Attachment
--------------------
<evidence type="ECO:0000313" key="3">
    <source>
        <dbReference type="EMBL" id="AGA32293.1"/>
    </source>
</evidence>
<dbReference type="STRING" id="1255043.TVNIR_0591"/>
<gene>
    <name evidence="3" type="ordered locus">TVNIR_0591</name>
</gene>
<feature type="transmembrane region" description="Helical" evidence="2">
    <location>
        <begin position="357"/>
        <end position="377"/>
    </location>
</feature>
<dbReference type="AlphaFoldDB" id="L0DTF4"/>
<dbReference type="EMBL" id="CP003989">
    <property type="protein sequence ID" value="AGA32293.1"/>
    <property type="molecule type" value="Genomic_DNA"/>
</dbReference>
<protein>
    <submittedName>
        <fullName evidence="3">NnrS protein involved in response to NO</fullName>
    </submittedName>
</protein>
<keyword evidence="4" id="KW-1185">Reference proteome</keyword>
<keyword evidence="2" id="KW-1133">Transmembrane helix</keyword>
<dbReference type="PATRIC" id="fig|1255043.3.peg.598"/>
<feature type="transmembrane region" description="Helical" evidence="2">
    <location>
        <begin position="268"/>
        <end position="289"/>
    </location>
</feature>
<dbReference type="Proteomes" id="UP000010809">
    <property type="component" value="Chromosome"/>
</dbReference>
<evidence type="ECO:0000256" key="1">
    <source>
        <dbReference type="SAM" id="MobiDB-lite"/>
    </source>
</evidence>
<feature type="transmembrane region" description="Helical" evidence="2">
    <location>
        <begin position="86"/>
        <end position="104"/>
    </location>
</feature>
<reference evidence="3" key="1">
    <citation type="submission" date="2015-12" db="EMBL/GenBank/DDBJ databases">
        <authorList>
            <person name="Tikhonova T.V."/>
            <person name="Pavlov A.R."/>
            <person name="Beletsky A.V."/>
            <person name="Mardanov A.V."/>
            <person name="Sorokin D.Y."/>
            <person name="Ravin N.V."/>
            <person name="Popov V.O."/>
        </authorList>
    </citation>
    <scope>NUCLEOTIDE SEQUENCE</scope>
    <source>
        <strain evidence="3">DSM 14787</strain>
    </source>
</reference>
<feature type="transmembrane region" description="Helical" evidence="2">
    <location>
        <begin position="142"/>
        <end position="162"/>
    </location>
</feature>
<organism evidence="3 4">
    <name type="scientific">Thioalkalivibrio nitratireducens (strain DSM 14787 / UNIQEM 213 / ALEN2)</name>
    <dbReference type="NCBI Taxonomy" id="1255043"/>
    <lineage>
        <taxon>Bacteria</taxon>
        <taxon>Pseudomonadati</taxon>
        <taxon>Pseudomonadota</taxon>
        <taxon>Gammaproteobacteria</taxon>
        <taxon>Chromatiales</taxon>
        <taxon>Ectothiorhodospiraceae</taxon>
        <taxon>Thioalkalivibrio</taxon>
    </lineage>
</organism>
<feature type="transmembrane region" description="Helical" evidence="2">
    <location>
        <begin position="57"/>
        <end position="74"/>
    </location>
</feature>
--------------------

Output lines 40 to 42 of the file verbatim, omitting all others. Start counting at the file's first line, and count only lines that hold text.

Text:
        <dbReference type="SAM" id="MobiDB-lite"/>
    </source>
</evidence>